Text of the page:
Healthy Habits for Electronic Use: Kids/ Teenagers

No doubt about it — TV, interactive video games, and the Internet can be excellent sources of education and entertainment for kids. But too much screen time can have unhealthy side effects. That’s why it’s wise to monitor and limit the time your child spends playing video games, watching TV, and on the computer and the Internet.

The American Academy of Pediatrics (AAP) recommends that kids under age 2 have no screen time, and that kids older than 2 years of age watch no more than 1 to 2 hours a day of quality programming. It’s also a good idea to make sure kids have a wide variety of free-time activities like reading, playing with friends, and sports, which can all play a vital part in helping them to develop a healthy body and mind.

Television is a privilege that children need to earn. Encourage kids to do something other than watch T.V. and that television viewing is allowed only after chores and homework are completed. Keep televisions out of bedrooms and turn off television during meals. Set a family television schedule and watch television with your child. Make sure to check the television listings and program reviews.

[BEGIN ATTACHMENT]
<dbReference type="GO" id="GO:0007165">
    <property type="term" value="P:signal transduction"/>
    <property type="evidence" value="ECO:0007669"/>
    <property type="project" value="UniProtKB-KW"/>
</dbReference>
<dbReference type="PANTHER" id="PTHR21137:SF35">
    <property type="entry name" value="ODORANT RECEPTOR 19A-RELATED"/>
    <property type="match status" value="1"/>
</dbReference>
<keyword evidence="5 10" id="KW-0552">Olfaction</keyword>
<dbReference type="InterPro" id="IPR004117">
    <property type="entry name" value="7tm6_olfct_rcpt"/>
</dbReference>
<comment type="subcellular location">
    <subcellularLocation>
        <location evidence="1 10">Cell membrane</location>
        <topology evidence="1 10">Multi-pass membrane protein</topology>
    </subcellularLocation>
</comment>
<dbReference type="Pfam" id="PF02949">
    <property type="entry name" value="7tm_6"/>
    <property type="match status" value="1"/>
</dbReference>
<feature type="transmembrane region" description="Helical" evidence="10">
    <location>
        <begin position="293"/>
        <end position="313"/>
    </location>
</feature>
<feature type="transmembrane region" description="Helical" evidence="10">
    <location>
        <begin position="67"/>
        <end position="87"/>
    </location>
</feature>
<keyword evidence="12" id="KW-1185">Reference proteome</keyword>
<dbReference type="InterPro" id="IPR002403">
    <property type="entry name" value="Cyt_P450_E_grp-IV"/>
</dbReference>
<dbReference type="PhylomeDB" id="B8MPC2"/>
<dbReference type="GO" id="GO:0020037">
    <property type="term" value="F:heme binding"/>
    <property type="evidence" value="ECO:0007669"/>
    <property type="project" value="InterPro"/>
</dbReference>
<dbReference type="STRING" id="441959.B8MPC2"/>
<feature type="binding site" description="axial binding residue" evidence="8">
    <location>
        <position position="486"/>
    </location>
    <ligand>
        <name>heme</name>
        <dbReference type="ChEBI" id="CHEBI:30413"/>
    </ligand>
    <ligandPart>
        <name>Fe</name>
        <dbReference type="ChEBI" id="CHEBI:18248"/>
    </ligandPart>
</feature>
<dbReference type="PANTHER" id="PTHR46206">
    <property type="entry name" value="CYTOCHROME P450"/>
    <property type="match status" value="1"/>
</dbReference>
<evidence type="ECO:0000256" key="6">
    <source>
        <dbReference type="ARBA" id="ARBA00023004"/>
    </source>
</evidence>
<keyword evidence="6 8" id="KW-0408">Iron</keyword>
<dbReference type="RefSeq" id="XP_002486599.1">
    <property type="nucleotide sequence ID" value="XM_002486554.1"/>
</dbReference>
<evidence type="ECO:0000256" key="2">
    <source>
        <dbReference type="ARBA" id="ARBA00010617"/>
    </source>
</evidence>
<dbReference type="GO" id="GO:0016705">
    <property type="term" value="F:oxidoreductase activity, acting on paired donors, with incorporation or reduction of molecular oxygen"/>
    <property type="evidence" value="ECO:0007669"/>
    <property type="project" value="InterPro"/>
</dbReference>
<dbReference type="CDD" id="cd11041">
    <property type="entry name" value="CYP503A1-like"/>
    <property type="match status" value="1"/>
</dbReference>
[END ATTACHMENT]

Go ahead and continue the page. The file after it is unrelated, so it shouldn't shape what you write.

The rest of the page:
In terms of video and interactive computer games, it is important to look at the ratings and preview the games. Monitoring how the games are affecting your kids is also important. If you see that the games are affecting your kids, sit down and discuss the game and how it is different than reality.

Internet safety is also paramount in this age of electronics. It is essential for parents to become computer literate. Keep the computer in a common area and teach your children about internet safety. Spend time online together, monitor kid’s use of chat rooms, and share an email account with younger children.

It can be easy to allow children to be entertained by televisions, computers, and electronics, especially when we as parents have so much to do and so little time to do it. Teaching healthy habits for electronic use is akin to teaching children moderation in life. As parents, we need to realize that we are not raising children; we are raising children that will one day become adults. And adults who have learned moderation in all aspects of life fare better than those who do things in excess. When in doubt when setting rules and boundaries for children, remember the age old adage, “All things in moderation”.

by, Cindy Thiers, Alpha Center Therapist-Mediator


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